Motley Fool is on them, and OptionsMonster posted this.  I still like our Aug11 17.5/22.5 bull call spread for 2.50 or better, selling the $20 Ps for 2.20 or better.  net 30c on the $5 spread.

  117. NET $  = +1.30%,  dx/y = (.80)%
    The Euro/$$ really popping +1.19%

  118. @JRW

  119. Fidelity Viewpoints: Breakout to the upside? Pretty good overview of the bull case for the year.

  120. Happy Wednesday Phil and all,
    Phil, I went with a ‘Safety Dance’ on the upcoming 4 Buy/Writes……..been walking around doing that odd S move the singer of Men Without Hats did oh so long ago.
    Roll 2 (GCI and WFR), let 2 be called (WRLD, VECO).
    Now focusing on a few callers in Dark Horse Traders’ Hedge for next Friday.
    GME recommended 7/23/10 at $19.92.  Already earned $1 on Sept. $20 and rolled to Jan $20 for another $1.19.  Planning to roll again unless you disagree.  Cost basis at $17.73 now.
    SNP recommended 10/18/10 at $96.54 with Jan $100 caller for $4.40.  Stock at $101, "should I stay or should I go"? is running through my head.  Unless you disagree I am thinking roll.
    That just leaves the IOC naked Jan $85 call we discussed as part of the straddle in March.  Looks like we should clear the $2.90 we sold that for so served its purpose.  We have the March $65-$70 straddle for a net ($.12) and our thinking at the time of selling naked Jan $85 was we could sell Mar in Jan.  Given stock activity do you think we should go north on the strike?  This stock makes me a little nervous as I believe it is grossly overvalued but when billionaires go to war over a stock like this one anything can happen.

  121. Four phases of a secular bear market

    And here we are………………….

    January 11, 2011

    The S&P 500 closed the day up 0.37%. The index is 88.4% above the March 9 2009 closing low, which puts it 18.6% below the nominal all-time high of October 2007.


    Click to View


    Although historical norms mean nothing in this market, here they are………….

    If we study the data underlying the chart, we can extract a number of interesting facts about these secular patterns:


    Since that first trough in 1877 to the March 2009 low:

    • Secular bull gains totaled 2075% for an average of 415%.
    • Secular bear losses totaled -329% for an average of -65%.
    • Secular bull years total 80 versus 52 for the bears, a 60:40 ratio.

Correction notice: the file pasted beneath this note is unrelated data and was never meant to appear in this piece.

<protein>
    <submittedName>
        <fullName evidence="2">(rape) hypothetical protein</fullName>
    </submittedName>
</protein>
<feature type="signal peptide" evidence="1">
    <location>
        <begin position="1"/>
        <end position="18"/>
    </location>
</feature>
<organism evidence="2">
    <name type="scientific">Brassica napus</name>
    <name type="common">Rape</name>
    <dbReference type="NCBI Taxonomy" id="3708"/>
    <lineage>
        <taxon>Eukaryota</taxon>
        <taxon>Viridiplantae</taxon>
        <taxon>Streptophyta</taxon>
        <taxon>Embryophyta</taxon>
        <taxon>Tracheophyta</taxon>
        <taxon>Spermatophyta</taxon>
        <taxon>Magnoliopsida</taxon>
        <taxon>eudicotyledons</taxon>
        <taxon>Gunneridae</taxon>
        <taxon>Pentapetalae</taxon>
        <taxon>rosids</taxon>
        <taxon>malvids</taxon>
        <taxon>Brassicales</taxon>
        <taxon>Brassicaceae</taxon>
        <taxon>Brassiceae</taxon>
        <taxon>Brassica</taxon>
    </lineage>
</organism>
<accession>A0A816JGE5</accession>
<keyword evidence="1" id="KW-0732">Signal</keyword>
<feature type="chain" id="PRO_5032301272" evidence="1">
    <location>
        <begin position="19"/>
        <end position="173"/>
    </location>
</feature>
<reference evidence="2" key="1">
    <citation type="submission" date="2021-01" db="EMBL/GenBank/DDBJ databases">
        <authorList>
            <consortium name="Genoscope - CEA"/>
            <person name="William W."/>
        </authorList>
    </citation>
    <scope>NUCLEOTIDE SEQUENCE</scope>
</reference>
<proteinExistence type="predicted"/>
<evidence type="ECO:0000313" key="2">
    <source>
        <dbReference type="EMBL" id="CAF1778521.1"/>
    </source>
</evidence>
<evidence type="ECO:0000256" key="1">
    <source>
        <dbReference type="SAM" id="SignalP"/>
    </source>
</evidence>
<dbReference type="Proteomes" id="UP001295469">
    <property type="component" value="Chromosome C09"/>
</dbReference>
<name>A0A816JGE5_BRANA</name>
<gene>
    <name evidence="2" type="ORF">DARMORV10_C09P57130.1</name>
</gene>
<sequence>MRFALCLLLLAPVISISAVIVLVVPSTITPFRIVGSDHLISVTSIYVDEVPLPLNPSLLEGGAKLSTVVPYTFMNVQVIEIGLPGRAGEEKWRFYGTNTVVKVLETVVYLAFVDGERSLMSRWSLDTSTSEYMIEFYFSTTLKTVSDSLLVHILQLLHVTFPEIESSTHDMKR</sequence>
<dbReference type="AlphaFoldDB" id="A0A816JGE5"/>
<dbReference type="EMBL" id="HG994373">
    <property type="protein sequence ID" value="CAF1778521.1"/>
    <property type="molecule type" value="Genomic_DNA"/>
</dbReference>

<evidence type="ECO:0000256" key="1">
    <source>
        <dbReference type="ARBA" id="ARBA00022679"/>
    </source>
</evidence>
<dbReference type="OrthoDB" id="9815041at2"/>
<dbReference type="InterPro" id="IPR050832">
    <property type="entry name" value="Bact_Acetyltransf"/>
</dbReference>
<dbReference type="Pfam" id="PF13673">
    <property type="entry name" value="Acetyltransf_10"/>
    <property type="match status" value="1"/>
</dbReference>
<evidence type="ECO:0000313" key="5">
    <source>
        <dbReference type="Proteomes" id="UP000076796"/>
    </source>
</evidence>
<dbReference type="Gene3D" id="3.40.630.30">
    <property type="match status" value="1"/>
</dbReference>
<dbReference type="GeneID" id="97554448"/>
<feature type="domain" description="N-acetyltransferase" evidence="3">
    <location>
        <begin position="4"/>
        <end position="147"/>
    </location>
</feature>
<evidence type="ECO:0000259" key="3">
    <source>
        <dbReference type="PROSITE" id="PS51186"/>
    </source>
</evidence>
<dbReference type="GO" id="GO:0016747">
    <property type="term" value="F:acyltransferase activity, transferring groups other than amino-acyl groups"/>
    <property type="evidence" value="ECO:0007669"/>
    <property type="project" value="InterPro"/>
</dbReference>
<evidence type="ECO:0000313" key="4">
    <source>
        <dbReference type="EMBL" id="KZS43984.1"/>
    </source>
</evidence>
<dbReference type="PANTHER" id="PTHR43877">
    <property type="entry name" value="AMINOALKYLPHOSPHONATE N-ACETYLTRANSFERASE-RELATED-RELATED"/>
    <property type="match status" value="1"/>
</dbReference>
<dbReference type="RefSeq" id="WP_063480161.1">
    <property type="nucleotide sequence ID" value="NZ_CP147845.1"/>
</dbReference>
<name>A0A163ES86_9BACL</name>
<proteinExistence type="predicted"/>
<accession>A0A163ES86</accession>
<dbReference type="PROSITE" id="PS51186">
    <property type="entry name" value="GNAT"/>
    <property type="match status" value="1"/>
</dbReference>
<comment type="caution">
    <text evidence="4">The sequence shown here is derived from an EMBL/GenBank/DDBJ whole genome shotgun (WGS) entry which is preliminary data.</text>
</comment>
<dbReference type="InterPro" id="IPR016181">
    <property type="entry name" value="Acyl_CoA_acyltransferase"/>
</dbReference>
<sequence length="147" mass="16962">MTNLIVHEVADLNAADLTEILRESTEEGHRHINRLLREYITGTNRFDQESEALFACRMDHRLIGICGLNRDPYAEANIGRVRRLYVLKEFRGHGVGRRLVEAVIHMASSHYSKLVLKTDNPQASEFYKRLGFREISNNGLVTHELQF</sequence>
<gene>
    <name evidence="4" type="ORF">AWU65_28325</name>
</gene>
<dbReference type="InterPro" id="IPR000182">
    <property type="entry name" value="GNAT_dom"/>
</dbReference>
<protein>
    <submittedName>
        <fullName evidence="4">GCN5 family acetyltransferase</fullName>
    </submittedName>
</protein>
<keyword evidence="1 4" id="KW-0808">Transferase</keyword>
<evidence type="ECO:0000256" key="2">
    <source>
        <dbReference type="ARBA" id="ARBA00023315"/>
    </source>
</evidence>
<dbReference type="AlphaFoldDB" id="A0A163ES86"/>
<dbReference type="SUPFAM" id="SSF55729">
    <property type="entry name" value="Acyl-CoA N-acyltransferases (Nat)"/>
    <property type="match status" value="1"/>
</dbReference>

This last bullet probably comes as a surprise to many people. The finance industry and media have conditioned us to view every dip as a buying opportunity.

  122. Phil that Fed story on the $1 for MM would be a huge deal
    here is something from a few weeks back
    Just take a look around at the prospectus for some of the largest MM funds out there and they are loaded with crap.  I looked at the Fidelity Money market for my Dad back in SEPT.  It was jacked full of repos and Fannie and Freddie paper.  I also spot checked several other large ones back then and many had taken huge positions in International paper & govts over the last year.
    Also, many money markets have been quietly raising internal fees.  So be careful, make sure you know what you own and why.
    Is this just a scare tactic to get people out of cash?
    or is the problem so huge, that the FDIC, SIPC and FED do not have enough left to hold it all togther?

  123. Dollar taking a huge hit today!  Do you think this has to do with the BOC announcement that we can trade up to $20k worth of yuan?  That’s an interesting move on their part.  I guess they figure that at $20k per person who might do it, maybe 10 million tops?, they can absorb it ($200B)?  I might just open up a BOC account and give it a try..

  124.  I wonder who paid for CNBC’s guy to fly out to Alaska so he could stand in front of the oil pipeline (that has restarted) and make a BS report every half hour on how this 1,500 gallon leak illustrates how the US will run out of oil any minute?

    Good note on Unemployment:

    But let’s just say that Nevada is uniquely messed up. What about all the other states? Again, following the Shimer rule above, they’ve basically all doubled their unemployment rates (click to enlarge):